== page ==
Email Tracking: How to See If Someone Read Your Email

Wondering how to see if someone read your email? You’ll need to implement some read receipts or email tracking. Curious how? This guide explains.

how to see if someone read your email

Imagine knowing how to see if someone read your email. You’d never be left wondering if your email was delivered. You’d be able to know if they’ve received the information or offer that you sent. There are many reasons why you might want to know if someone read your email, but effectively managing your follow-up strategy is a leading one.

Some people might want to implement tracking because they’re curious. For many, however, it’s put in place because they deem it strategically necessary. Email marketers can better transform client or prospect interactions when they know whether an email has been read.

In this article, we’ll share the mechanics behind email tracking. We’ll also look into the potential ethical considerations that you might want to bear in mind. By the end, you’ll not only better understand email tracking, but you’ll also know how to see if someone read your email.

  • Email receipts, tracking, and how it all works.
  • Enable tracking in most major clients and via third-party tools.
  • Exploring ethical best practices.

Understanding Email Read Receipts and Tracking

Read receipts are designed to prompt a response from an email recipient so that a notification is sent to the sender that the email has been read. They’re helpful but do require the recipient to willingly comply. There’s always the option that they don’t send a receipt. Email tracking, on the other hand, is more advanced and doesn’t rely on any user actions.

Many email clients will offer some form of native read receipt functionality. It’s a matter of toggling the setting on or off. These offer some basic information but may not be quite as robust as you’re hoping for. If that’s the case, using a third-party marketing or sales email tracking tool is likely your best bet.

Email tracking works by embedding a tiny image that is invisible to the naked eye. It’s called a pixel, as the image is barely a pixel-wide. As the email is loaded, the tracker makes note that the image has been “seen” and, therefore, the email has been opened. This allows you to track deliverability and engagement without having to ask for a receipt explicitly.

The Pros and Cons of Email Tracking

It is obviously helpful to know how to see if someone read your email, but there are potential pitfalls and challenges to overcome.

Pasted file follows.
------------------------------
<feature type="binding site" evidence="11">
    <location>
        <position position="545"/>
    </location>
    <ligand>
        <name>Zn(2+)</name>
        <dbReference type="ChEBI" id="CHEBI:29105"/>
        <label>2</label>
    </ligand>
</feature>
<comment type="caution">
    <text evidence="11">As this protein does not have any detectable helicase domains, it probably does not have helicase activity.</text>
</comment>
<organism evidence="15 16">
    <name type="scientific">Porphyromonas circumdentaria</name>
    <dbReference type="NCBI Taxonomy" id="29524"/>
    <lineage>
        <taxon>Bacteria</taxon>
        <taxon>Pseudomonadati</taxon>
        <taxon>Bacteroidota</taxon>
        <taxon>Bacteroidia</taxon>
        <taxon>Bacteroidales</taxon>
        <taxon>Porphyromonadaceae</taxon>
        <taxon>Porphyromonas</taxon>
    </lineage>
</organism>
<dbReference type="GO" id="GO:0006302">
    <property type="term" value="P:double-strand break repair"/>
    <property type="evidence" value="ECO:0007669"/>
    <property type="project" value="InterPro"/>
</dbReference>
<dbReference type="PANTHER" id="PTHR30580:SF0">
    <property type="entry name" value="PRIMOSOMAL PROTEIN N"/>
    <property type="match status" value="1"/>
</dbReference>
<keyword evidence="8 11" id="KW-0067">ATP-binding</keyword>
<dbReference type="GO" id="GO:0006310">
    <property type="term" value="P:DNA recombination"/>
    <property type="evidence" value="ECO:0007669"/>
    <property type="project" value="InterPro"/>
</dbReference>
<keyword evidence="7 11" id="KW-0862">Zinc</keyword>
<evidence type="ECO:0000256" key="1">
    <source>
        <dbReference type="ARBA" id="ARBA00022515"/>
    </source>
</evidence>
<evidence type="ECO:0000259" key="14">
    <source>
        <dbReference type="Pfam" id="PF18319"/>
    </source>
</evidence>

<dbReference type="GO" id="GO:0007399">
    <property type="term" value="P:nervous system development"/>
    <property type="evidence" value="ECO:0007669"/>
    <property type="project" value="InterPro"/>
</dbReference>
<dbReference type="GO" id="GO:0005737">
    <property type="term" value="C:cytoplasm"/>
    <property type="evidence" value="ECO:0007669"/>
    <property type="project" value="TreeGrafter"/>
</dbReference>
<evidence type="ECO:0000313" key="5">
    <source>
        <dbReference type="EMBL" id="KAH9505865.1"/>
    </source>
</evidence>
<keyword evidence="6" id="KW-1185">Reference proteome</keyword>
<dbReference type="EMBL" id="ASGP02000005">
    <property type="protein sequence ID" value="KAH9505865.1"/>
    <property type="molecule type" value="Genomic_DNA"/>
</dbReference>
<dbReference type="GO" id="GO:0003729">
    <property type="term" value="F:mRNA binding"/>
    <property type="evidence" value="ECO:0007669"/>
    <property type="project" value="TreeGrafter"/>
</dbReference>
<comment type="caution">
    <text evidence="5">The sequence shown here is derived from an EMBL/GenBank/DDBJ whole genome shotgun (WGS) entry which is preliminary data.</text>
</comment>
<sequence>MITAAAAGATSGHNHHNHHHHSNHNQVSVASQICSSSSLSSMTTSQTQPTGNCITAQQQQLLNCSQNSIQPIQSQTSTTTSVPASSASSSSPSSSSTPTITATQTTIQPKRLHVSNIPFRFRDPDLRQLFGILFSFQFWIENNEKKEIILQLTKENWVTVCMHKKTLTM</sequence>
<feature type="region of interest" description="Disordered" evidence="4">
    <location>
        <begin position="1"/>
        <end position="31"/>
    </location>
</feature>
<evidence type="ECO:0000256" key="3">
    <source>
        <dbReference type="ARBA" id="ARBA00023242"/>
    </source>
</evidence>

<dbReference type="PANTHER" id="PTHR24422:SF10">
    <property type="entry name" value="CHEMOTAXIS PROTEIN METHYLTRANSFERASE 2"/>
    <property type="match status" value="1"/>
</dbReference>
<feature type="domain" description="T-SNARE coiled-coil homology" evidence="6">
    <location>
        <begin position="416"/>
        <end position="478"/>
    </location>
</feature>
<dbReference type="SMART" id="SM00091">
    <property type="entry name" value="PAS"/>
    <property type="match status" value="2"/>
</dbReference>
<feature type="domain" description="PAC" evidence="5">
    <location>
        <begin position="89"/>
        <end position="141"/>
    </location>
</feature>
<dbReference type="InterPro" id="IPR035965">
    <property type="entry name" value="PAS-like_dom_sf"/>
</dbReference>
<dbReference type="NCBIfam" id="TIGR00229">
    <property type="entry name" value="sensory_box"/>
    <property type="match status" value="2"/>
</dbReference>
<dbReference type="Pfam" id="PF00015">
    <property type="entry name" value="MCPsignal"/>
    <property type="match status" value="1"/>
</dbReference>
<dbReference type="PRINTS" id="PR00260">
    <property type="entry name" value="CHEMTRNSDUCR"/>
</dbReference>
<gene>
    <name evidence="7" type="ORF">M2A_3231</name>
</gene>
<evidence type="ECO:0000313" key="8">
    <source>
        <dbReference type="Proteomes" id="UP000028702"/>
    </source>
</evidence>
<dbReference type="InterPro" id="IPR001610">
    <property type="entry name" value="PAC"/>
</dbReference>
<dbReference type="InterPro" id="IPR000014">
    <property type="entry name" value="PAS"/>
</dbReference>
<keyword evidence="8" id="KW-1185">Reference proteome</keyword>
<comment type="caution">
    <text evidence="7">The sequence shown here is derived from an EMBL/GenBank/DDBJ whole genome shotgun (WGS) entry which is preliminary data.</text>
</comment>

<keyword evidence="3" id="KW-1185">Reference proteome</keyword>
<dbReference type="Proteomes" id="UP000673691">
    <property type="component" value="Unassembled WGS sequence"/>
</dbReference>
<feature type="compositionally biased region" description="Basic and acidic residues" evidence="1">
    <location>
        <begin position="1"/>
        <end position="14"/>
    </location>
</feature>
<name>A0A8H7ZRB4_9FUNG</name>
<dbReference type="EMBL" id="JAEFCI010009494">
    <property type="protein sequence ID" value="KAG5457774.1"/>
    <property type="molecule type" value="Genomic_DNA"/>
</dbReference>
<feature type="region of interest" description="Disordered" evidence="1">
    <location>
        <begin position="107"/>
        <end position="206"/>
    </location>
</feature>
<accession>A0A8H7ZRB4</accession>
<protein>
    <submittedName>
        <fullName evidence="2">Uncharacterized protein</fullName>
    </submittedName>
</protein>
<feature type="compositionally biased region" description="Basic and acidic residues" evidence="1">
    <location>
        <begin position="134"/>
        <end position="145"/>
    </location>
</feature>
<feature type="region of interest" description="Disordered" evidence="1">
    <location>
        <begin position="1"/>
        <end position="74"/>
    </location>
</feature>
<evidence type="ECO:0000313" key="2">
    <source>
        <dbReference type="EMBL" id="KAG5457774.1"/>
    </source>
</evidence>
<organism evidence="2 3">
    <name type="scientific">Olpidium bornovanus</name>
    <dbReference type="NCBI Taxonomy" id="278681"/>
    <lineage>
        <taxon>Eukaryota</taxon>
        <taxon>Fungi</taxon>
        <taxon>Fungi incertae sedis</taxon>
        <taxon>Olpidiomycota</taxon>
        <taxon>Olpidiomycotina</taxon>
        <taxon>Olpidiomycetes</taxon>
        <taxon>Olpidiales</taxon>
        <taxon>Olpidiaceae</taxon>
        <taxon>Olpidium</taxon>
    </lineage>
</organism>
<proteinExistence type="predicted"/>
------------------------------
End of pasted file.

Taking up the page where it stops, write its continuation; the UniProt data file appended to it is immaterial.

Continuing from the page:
Engagement and Efficiency

The main reason people install email tracking is to effectively track engagement. An email marketer is far better placed to develop a follow-up strategy if they understand how the user interacted with the initial email. Even if they just know when the email was read, this can better position their future sending patterns.

The data can also influence future marketing campaigns and email marketing tactics. If emails from a campaign have a low read rate, then it’s implied that the campaign wasn’t as engaging as initially hoped. Tactics can then be adjusted, and engagement rates can be improved.

This data comes naturally with pixel tracking. However, it’s worth acknowledging that with read receipts, the recipient can simply decline to send a receipt back. This skews the data as it’s not an entirely accurate picture of the actual events.

Refining Campaigns

Read receipts and pixel tracking offer their greatest potential when combined with A/B testing emails. A/B testing is a great tool for understanding the success of an email campaign. You might want to test which subject line receives the most engagement. Or if a certain call to action garners a better conversion rate. You can combine data from email testing with the number of recipients who read the email using email tracking.

If you’re using a sales tracking system or other marketing suite, you should look to combine these tools to achieve maximum results.

Privacy and Ethical Concerns

Chances are that by this point in the article, you’re thinking that email tracking is the way forward. There are, however, some considerations. The biggest ones are privacy and the ethical concerns. The read receipt method is less of a problem, given that the recipient is notified and can choose to ignore the request. Pixel tracking is less obvious.

The pixel used in pixel tracking is so small it is essentially invisible. That means that recipients of those emails are being tracked without their knowledge or consent. Their data is no longer private. This is naturally unethical and should, therefore, be approached with caution. Some users of pixel tracking mention that they do so by including a mention of it in their signature or footnote of the email.